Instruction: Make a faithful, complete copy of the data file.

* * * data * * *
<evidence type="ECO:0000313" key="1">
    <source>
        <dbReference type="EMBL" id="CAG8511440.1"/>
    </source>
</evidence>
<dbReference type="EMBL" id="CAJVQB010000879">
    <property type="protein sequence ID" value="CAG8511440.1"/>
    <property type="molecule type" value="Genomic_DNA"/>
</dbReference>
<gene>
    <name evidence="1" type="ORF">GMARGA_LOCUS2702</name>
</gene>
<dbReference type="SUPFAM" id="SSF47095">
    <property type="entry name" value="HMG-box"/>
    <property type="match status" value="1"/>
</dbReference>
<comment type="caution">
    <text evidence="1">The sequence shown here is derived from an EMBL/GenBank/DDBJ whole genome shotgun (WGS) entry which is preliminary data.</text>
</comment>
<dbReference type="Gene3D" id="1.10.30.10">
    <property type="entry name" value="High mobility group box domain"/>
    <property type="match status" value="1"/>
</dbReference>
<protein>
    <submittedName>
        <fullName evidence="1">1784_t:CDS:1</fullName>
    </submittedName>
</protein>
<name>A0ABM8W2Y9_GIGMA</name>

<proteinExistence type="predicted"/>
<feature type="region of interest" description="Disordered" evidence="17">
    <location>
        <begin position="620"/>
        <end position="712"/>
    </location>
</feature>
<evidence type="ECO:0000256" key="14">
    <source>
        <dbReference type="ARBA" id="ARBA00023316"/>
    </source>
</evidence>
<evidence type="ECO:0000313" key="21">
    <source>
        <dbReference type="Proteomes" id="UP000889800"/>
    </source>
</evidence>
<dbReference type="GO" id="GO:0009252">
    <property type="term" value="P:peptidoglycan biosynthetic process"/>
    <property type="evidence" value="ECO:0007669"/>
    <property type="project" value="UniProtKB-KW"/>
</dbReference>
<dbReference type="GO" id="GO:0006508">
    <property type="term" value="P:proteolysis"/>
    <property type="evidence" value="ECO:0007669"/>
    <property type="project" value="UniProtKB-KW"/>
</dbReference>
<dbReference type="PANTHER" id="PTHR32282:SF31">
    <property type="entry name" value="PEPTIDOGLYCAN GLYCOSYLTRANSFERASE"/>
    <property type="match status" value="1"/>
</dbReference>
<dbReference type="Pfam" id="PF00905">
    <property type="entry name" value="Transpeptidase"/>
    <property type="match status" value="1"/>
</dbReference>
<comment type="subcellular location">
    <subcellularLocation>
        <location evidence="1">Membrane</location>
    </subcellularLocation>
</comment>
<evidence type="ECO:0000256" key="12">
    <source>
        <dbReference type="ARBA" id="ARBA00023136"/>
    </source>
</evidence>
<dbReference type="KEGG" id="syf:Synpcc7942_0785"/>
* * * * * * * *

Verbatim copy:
<evidence type="ECO:0000313" key="1">
    <source>
        <dbReference type="EMBL" id="CAG8511440.1"/>
    </source>
</evidence>
<dbReference type="EMBL" id="CAJVQB010000879">
    <property type="protein sequence ID" value="CAG8511440.1"/>
    <property type="molecule type" value="Genomic_DNA"/>
</dbReference>
<gene>
    <name evidence="1" type="ORF">GMARGA_LOCUS2702</name>
</gene>
<dbReference type="SUPFAM" id="SSF47095">
    <property type="entry name" value="HMG-box"/>
    <property type="match status" value="1"/>
</dbReference>
<comment type="caution">
    <text evidence="1">The sequence shown here is derived from an EMBL/GenBank/DDBJ whole genome shotgun (WGS) entry which is preliminary data.</text>
</comment>
<dbReference type="Gene3D" id="1.10.30.10">
    <property type="entry name" value="High mobility group box domain"/>
    <property type="match status" value="1"/>
</dbReference>
<protein>
    <submittedName>
        <fullName evidence="1">1784_t:CDS:1</fullName>
    </submittedName>
</protein>
<name>A0ABM8W2Y9_GIGMA</name>

<proteinExistence type="predicted"/>
<feature type="region of interest" description="Disordered" evidence="17">
    <location>
        <begin position="620"/>
        <end position="712"/>
    </location>
</feature>
<evidence type="ECO:0000256" key="14">
    <source>
        <dbReference type="ARBA" id="ARBA00023316"/>
    </source>
</evidence>
<evidence type="ECO:0000313" key="21">
    <source>
        <dbReference type="Proteomes" id="UP000889800"/>
    </source>
</evidence>
<dbReference type="GO" id="GO:0009252">
    <property type="term" value="P:peptidoglycan biosynthetic process"/>
    <property type="evidence" value="ECO:0007669"/>
    <property type="project" value="UniProtKB-KW"/>
</dbReference>
<dbReference type="GO" id="GO:0006508">
    <property type="term" value="P:proteolysis"/>
    <property type="evidence" value="ECO:0007669"/>
    <property type="project" value="UniProtKB-KW"/>
</dbReference>
<dbReference type="PANTHER" id="PTHR32282:SF31">
    <property type="entry name" value="PEPTIDOGLYCAN GLYCOSYLTRANSFERASE"/>
    <property type="match status" value="1"/>
</dbReference>
<dbReference type="Pfam" id="PF00905">
    <property type="entry name" value="Transpeptidase"/>
    <property type="match status" value="1"/>
</dbReference>
<comment type="subcellular location">
    <subcellularLocation>
        <location evidence="1">Membrane</location>
    </subcellularLocation>
</comment>
<evidence type="ECO:0000256" key="12">
    <source>
        <dbReference type="ARBA" id="ARBA00023136"/>
    </source>
</evidence>
<dbReference type="KEGG" id="syf:Synpcc7942_0785"/>